France and Germany are proposing a €500bn ($545bn; £448bn) European recovery fund to be distributed to EU countries worst affected by Covid-19.
In talks on Monday, French President Emmanuel Macron and German Chancellor Angela Merkel agreed that the funds should be provided as grants.
The proposal represents a significant shift in Mrs Merkel’s position.
Mr Macron said it was a major step forward and was “what the eurozone needs to remain united”.
“I believe this is a very deep transformation and that’s what the European Union and the single market needed to remain coherent,” Mr Macron said following discussions via video link.
Mrs Merkel, who had previously rejected the idea of nations sharing debt, said the European Commission would raise money for the fund by borrowing on the markets, which would be repaid gradually from the EU’s overall budget.
Grants provided by the proposed recovery fund should also be used to help finance the bloc’s investment in a greener future, the two leaders said.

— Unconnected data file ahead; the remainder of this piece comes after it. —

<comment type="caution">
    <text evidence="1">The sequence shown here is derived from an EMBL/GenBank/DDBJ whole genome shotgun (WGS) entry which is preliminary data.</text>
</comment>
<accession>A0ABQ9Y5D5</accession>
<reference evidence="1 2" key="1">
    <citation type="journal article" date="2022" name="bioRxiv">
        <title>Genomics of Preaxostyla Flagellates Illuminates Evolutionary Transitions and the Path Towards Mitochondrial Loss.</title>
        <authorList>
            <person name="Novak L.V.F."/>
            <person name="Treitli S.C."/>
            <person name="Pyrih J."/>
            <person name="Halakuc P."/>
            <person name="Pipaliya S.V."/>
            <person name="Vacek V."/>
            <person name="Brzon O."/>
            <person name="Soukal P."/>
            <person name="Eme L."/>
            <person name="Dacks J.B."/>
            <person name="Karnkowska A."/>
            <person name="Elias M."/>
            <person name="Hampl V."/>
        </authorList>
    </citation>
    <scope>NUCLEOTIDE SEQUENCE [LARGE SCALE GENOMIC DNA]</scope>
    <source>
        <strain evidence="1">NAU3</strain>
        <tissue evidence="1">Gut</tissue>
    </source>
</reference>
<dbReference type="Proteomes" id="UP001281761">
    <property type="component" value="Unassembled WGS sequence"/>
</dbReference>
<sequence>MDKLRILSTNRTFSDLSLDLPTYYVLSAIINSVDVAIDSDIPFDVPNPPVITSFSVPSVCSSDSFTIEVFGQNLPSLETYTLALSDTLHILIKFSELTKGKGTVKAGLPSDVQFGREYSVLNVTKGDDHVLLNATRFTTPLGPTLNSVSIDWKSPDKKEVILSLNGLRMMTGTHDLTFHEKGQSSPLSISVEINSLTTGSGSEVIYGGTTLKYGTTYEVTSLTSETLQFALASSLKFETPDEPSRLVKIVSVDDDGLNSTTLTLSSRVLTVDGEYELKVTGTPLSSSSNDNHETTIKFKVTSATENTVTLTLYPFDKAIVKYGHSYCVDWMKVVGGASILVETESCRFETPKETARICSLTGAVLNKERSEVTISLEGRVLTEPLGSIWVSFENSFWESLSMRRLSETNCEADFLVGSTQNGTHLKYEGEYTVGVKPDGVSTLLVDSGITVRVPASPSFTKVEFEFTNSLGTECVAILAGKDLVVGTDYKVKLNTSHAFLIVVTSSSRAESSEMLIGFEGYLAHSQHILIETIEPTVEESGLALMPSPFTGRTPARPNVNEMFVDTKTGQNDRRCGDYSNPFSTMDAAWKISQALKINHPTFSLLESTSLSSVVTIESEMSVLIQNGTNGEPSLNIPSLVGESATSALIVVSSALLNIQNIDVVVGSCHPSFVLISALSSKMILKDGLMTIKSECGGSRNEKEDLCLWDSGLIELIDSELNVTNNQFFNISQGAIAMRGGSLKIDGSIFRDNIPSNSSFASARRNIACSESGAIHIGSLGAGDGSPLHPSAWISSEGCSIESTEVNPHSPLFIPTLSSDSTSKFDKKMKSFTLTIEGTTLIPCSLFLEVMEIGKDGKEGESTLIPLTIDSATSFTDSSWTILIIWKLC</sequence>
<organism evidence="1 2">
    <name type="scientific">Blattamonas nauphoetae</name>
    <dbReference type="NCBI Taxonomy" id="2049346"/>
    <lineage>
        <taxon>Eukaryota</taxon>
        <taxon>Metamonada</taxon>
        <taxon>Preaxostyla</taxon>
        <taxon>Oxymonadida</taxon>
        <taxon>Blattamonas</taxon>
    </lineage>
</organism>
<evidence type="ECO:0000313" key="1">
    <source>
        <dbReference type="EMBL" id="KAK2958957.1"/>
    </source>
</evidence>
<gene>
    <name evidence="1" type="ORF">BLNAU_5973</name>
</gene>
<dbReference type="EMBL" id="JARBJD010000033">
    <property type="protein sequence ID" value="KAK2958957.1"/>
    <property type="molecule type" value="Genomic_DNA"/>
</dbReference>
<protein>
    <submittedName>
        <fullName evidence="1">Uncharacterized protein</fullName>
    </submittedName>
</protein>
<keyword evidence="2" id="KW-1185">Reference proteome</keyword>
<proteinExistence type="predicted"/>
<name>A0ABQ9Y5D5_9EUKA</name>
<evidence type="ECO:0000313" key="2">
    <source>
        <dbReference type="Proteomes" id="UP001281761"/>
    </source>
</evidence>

European Commission President Ursula von der Leyen said the proposal “acknowledges the scope and the size of the economic challenge that Europe faces”.
European Central Bank (ECB) President Christine Lagarde said the plan was “ambitious, targeted and welcome”.
Other EU countries must agree with the proposal, however, and Austrian Chancellor Sebastian Kurz later insisted that his country backed providing loans to member nations hit hard by the coronavirus pandemic, rather than grants.
“Our position remains unchanged,” Mr Kurz wrote in a tweet, adding: “We expect the updated [EU budget] to reflect the new priorities rather than raising the ceiling.”